U.S. special forces mounted a mission earlier this year to rescue journalist James Wright Foley and other hostages from the extremist group Islamic State (ISIS), only to find that the hostages were not there, ABC News reported on Wednesday, citing "senior administration officials."
The officials said the mission was based on a "broad collection of intelligence" saying the hostages were being held in an unidentified location inside Syria. The mission involved "several dozen" American troops, who encountered ISIS forces after arriving.
But according to ABC, while the U.S. forces reportedly only suffered one minor injury, they discovered the hostages were not at the location, despite the prior intelligence.
"The truth is, we don't know," one official was quoted as saying . "And that's the truth. When we got there, they weren’t there. We don't know why that is."
Foley had been missing since November 2012 after being captured. ISIS released a video on Monday of one of its members beheading him, which quickly drew condemnation from President Barack Obama.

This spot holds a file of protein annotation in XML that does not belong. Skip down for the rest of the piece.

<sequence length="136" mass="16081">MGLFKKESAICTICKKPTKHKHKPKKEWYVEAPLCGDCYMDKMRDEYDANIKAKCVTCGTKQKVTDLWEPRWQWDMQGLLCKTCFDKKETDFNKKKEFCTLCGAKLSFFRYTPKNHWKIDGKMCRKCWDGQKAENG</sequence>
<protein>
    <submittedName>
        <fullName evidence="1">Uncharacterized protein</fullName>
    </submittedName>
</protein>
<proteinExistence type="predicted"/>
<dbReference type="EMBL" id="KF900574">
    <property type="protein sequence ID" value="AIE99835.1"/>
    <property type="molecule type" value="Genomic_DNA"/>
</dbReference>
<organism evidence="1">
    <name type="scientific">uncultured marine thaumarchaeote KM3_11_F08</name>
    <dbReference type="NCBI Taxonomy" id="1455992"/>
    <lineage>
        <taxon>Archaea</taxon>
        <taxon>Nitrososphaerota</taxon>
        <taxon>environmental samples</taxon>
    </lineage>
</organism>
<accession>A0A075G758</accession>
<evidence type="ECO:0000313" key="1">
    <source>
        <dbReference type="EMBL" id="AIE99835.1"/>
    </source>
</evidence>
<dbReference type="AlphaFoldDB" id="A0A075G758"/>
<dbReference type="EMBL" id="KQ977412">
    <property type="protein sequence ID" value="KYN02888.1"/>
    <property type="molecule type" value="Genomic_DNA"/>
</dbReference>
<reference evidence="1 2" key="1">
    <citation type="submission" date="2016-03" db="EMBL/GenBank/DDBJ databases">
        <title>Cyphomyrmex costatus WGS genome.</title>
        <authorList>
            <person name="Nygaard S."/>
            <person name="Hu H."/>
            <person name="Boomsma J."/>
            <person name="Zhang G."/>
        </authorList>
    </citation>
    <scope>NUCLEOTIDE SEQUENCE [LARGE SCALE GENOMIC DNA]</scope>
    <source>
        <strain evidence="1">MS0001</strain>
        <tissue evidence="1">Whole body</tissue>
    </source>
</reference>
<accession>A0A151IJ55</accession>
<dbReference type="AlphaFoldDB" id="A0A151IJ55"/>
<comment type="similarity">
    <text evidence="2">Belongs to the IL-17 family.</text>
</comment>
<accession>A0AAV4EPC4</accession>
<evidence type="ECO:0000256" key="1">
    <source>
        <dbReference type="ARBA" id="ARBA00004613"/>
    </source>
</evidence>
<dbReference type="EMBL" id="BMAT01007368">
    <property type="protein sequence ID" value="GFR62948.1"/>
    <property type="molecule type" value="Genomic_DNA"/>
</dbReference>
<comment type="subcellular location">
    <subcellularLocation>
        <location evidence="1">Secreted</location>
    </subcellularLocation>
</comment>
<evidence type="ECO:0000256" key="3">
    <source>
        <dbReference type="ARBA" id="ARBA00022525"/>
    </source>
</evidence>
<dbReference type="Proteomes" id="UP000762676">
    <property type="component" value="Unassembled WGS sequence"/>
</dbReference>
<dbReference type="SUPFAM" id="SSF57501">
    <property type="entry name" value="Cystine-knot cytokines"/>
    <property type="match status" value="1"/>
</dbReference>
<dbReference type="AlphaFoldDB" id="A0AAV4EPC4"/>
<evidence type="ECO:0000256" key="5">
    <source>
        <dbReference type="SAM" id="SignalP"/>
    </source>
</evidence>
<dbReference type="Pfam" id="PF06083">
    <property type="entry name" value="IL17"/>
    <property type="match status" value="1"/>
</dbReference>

"No just God would stand for what they did yesterday and what they do every single day," Obama said on Wednesday. "Their ideology is bankrupt. They may claim, out of expediency, that they are at war with the United States or the West, but the fact is, they terrorize their neighbors and offer them nothing but an endless slavery to their empty vision and the collapse of any definition of civilized behavior."
The U.S. has been attacking ISIS with airstrikes for the past few days, in support of Iraqi Kurds fighting to stop the group from establishing a self-identified "caliphate" in their country.